The economic impact of Malaysia’s haze will take months to assess, but are consumer power or product bans much help?
Kuala Lumpur, Malaysia – Some of Malaysia and Singapore’s best-known brands are failing to take steps to use sustainable palm oil even as they expand their businesses overseas, according to a new survey of the region’s major food and restaurant chains released by World Wildlife Fund (WWF).
The local units of WWF surveyed 47 locally based food-related companies – 27 from Singapore and the remainder from Malaysia – over the first half of this year. Only 16 of them, selected on criteria including market share, brand recognition and regional presence, responded to the survey. Of those, just half had taken steps to support the use of sustainable palm oil.
“The [scorecard] is a critical stepping stone towards improving supply chain sustainability among regional companies,” Denise Westerhout from WWF-Malaysia told Al Jazeera. “One of the things we realised is that most don’t have a sustainability person, let alone a team.”
As palm oil plantations have expanded across Malaysia and Indonesia – tripling in scale over the past decade – the controversy over the edible oil has intensified. Green groups concerned about the effect of a crop of increasing economic importance on a fragile tropical environment have urged producers and users – mostly multinationals who buy the oil for use in foods, toiletries, beauty products and cleaning fluids – to adopt more sustainable practices.
The scorecard is the first attempt by WWF to investigate those commitments among Malaysia and Singapore’s most well-known food brands, and mirrors an international scorecard that was started in 2009.
“The scorecard will be the baseline for Malaysian and Singaporeans companies in recording their journey and commitment towards using, sourcing and supplying certified sustainable palm oil,” WWF-Malaysia executive director Dionysus Sharma said in a statement on the release of the results.
The level of non-responsiveness and non-disclosure was higher than in the international survey, WWF said. Companies blamed the small size of their purchases, the cost of sourcing sustainable palm oil, and a lack of consumer awareness and demand among their reasons for not buying CSPO.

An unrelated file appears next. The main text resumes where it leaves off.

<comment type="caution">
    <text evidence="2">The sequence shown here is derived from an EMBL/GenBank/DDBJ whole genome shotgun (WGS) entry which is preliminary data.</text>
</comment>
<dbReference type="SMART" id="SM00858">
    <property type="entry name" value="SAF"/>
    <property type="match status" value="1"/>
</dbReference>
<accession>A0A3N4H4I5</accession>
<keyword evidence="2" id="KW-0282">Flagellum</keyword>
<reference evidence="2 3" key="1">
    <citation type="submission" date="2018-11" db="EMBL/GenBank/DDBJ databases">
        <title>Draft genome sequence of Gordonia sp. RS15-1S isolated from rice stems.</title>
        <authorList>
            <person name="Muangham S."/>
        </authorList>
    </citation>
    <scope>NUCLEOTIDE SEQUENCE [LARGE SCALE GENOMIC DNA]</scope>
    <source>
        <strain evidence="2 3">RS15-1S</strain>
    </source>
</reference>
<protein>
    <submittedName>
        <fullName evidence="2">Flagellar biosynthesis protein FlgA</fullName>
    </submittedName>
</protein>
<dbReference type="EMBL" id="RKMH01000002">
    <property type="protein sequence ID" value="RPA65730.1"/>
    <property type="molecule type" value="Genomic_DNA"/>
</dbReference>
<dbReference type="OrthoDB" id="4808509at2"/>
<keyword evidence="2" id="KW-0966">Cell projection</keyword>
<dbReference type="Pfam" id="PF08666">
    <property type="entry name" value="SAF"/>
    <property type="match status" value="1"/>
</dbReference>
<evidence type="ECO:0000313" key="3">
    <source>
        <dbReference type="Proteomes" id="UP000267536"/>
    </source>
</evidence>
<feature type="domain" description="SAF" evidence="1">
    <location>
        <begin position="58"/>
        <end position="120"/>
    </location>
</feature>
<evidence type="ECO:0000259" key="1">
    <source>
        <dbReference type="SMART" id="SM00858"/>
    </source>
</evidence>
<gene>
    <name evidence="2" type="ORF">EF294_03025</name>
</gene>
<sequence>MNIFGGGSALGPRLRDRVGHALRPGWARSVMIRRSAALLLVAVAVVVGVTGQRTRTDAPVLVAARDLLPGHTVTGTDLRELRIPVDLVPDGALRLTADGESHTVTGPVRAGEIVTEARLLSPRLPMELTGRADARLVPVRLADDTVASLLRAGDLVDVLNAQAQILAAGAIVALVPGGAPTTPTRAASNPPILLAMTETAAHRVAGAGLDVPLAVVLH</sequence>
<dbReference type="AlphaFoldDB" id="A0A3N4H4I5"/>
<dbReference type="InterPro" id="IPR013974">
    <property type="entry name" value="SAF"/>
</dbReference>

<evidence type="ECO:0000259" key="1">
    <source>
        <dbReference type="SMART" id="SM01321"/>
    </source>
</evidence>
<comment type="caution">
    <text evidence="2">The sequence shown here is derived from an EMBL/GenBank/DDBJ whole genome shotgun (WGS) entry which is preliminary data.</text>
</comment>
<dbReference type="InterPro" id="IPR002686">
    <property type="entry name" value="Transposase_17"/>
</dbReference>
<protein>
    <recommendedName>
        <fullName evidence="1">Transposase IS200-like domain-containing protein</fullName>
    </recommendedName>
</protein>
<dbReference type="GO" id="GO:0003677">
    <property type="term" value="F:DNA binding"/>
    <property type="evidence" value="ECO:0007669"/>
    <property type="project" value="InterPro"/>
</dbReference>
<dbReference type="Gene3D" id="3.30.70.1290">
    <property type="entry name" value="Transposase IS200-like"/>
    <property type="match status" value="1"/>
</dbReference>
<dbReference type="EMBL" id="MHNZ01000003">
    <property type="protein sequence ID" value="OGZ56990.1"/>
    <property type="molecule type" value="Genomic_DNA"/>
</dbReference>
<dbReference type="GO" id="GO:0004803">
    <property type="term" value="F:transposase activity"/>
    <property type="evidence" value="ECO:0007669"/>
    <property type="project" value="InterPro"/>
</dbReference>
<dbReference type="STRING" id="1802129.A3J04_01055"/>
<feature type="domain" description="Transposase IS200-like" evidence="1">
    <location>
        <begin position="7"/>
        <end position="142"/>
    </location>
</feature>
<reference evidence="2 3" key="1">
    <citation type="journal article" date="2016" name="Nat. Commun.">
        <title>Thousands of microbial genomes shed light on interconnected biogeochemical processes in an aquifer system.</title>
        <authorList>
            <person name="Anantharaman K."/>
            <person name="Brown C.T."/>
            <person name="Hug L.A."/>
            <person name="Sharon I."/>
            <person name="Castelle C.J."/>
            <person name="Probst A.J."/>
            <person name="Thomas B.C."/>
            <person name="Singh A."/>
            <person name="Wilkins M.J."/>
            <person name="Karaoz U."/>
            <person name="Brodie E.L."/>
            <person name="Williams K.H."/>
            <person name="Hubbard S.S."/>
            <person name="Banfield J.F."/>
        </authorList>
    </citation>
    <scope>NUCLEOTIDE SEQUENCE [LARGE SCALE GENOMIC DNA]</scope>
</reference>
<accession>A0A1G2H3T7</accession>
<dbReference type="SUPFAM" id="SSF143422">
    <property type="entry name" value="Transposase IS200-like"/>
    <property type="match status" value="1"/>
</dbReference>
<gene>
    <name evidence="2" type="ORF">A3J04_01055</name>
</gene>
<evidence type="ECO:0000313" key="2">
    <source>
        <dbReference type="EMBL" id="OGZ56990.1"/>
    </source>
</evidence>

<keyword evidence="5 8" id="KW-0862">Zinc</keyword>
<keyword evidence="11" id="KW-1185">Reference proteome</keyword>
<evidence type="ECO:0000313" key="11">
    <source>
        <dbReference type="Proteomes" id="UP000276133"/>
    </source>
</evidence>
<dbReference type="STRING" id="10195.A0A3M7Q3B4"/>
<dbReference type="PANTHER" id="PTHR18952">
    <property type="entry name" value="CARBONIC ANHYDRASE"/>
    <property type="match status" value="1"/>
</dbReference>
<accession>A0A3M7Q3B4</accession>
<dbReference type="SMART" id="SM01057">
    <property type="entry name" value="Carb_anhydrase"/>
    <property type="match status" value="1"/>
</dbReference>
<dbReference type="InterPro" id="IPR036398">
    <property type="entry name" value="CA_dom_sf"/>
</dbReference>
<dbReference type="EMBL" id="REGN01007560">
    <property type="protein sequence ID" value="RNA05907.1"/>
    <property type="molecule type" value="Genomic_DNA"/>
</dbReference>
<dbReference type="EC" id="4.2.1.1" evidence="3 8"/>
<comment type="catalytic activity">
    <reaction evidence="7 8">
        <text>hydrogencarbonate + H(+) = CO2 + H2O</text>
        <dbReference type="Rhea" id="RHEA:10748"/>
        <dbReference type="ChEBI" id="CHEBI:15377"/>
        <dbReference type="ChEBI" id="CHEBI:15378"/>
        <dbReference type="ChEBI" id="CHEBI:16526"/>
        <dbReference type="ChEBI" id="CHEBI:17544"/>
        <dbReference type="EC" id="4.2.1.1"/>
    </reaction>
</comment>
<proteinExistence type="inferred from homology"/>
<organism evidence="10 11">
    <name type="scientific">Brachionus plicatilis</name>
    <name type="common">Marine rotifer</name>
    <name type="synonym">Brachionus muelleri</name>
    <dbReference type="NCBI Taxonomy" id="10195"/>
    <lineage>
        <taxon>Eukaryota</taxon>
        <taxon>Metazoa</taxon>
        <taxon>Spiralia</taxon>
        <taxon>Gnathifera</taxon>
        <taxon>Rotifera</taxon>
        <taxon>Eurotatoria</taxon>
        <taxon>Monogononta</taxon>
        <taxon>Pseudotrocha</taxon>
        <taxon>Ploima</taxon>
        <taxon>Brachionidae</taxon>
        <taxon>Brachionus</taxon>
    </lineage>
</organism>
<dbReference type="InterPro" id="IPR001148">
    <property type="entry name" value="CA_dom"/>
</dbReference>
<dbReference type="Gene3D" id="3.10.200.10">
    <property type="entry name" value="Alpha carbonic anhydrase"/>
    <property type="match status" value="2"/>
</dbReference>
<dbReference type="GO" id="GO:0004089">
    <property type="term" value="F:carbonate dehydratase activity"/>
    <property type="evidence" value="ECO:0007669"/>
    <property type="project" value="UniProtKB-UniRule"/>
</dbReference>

While Southeast Asian food companies and restaurant operators have remained largely under the radar in campaigns for sustainability, overseas expansion and demand for environmentally friendly products increases among Southeast Asian consumers tired of the annual “haze” – a smoky smog that descends on the region each year – there is likely to be growing pressure for them to be more transparent about their business practices.
Some of the companies that failed to respond to the scorecard already operate, or are planning to open, in Europe and Australia, where consumer campaigns against palm oil have been most vociferous. The European Union has said it will import only certified sustainable palm oil by 2020 and manufacturers are required to list the different types of vegetable oil in their product.
Singapore’s BreadTalk, a publicly listed company that runs 862 bakeries across the region and operates in 17 countries in the Middle East and Asia, did not respond to WWF’s survey. The operator of Din Tai Fung dumpling restaurants in the region, with plans to open the first outlet in London this year, told Al Jazeera it was committed to responsible environmental practices. The company filed its first Sustainability Report in 2016.